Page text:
The landscape of New Mexico is simple, the towns are often small. Route 66 cuts across the high-desert sage plains of New Mexico connecting our country from Chicago to LA. Along the way, weathered old Herman’s Garage is part of that story.
In the decade before WWII, many families desperately traveled Route 66 with everything they owned. Their belongings were stacked high atop their old jalopies. Just like the Joads, portrayed by John Steinbeck in The Grapes of Wrath, they were escaping Oklahoma. The Dust Bowl of the 1930s had devastated their farms. They were headed to the promised land of California.
On an overcast winter day, I saw the promise of an artful photograph in this Route 66 gas station. Nostalgic gas pumps. A rusty old truck. The deteriorating adobe shed. The elements of the scene echoed similar patterns, faded colors, and flaking surfaces.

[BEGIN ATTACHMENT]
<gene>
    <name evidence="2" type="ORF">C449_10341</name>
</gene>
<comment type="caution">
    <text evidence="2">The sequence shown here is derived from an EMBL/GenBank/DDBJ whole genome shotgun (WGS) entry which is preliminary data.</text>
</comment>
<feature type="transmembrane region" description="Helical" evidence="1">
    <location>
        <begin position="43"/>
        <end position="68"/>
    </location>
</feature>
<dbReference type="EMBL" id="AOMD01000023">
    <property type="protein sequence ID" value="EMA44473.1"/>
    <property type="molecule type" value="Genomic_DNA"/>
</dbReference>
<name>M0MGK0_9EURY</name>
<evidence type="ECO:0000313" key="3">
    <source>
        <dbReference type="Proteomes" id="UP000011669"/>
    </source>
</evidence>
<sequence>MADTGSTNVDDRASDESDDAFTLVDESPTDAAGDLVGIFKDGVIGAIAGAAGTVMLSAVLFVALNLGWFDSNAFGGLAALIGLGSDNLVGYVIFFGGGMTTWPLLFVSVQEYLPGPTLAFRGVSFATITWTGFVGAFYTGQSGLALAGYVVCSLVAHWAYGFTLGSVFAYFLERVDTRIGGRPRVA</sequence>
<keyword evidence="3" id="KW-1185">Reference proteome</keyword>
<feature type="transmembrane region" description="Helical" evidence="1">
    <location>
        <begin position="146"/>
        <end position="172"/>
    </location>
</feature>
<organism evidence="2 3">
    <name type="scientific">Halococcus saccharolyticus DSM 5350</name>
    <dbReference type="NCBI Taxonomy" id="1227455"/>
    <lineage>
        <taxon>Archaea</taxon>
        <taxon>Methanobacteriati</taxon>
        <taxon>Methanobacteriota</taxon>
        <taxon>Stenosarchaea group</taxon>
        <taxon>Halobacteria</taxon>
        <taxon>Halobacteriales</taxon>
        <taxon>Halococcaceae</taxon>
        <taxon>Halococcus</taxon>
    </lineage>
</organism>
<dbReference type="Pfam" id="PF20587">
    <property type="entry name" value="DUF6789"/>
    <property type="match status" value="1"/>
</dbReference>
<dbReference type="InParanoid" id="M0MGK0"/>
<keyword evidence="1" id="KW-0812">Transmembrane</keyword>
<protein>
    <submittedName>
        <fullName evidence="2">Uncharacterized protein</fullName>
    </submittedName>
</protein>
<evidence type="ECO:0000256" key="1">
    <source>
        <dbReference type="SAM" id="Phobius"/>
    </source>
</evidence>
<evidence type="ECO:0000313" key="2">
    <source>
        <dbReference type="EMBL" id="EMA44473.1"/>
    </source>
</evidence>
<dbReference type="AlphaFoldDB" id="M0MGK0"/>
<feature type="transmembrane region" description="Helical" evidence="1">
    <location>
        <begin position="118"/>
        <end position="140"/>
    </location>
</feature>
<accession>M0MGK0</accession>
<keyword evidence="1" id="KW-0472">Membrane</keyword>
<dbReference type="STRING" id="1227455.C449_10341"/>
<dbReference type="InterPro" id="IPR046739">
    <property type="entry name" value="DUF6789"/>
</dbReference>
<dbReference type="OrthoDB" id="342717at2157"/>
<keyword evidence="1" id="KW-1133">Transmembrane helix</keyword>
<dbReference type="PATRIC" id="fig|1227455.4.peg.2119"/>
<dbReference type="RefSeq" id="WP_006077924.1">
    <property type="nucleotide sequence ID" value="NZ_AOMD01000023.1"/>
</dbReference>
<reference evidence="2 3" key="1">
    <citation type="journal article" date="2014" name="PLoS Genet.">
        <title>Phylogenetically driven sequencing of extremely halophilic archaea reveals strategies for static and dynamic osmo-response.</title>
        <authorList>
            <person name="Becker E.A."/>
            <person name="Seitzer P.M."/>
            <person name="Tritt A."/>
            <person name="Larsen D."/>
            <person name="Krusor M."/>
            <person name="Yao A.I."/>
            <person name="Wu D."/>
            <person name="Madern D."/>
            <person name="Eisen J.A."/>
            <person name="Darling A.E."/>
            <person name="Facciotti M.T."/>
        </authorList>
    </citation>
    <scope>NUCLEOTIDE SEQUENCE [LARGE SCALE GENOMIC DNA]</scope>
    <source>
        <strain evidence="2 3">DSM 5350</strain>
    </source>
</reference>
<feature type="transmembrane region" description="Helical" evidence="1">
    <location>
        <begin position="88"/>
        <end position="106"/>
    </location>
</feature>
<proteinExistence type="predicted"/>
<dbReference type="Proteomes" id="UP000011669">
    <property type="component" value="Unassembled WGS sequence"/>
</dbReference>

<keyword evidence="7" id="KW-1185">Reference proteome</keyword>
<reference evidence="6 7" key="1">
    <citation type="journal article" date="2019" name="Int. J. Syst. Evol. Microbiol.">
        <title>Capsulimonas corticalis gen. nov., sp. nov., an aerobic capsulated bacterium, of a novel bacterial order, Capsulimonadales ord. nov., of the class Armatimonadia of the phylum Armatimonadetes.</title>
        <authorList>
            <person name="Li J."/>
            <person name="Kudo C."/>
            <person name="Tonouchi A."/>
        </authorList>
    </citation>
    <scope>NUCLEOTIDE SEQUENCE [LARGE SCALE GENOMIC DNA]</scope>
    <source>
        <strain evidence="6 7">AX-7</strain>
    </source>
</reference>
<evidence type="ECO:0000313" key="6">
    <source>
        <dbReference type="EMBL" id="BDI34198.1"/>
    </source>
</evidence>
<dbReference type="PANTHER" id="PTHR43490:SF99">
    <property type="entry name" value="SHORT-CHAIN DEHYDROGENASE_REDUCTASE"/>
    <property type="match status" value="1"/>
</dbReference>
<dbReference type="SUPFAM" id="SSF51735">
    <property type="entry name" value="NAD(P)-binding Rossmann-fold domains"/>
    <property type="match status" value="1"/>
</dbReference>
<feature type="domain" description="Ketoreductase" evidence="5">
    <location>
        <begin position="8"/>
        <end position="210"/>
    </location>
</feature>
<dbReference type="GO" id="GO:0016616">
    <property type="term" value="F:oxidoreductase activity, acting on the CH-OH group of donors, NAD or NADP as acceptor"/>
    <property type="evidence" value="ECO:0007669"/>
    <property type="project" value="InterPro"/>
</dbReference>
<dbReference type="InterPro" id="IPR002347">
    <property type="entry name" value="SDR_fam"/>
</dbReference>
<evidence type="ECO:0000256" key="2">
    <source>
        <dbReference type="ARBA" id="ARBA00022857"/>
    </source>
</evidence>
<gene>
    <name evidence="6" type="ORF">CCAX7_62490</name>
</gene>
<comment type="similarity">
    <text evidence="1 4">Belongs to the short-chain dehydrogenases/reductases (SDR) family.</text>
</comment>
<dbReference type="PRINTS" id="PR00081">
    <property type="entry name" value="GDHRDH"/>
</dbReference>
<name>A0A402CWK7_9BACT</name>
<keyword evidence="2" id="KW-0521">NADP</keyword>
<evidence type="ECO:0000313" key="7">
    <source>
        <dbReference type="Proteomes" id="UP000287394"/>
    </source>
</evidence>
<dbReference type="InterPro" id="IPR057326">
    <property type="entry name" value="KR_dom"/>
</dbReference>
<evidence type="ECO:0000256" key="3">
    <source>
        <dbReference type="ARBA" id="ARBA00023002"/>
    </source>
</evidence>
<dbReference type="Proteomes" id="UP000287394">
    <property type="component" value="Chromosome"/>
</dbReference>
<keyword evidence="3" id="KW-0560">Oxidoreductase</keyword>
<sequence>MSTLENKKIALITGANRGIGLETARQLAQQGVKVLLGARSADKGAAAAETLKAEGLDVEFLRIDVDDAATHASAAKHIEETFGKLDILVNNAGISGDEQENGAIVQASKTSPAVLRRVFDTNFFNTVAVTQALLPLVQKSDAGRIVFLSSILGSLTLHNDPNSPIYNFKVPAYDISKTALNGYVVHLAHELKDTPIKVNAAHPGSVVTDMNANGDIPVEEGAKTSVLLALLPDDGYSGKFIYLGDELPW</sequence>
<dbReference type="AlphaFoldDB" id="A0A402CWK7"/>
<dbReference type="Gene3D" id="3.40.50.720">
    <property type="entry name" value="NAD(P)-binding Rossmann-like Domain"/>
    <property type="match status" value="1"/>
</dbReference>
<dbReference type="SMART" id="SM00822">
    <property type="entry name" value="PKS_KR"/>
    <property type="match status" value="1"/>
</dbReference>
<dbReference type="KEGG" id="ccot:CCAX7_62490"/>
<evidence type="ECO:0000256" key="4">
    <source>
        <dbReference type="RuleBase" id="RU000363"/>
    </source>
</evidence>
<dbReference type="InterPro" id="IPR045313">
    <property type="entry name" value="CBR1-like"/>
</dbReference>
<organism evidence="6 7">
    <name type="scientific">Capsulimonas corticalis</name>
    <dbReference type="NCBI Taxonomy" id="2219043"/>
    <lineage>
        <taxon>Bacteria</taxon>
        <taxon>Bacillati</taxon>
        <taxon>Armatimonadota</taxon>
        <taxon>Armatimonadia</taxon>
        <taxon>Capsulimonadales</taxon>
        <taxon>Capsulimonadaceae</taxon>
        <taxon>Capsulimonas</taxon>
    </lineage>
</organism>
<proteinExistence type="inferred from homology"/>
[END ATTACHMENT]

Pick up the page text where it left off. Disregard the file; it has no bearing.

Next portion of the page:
The word patina describes the intriguing surface of an object faded by sunlight, weather, and age. Modern hipsters now call it wabi sabi. This endearing term shows appreciation for the artistic beauty of austerity, impermanence, and decay. In a world of shiny new things, there’s a time-worn harmony in these old surfaces.
Herman’s Garage sits quietly in the small town of Thoreau, New Mexico.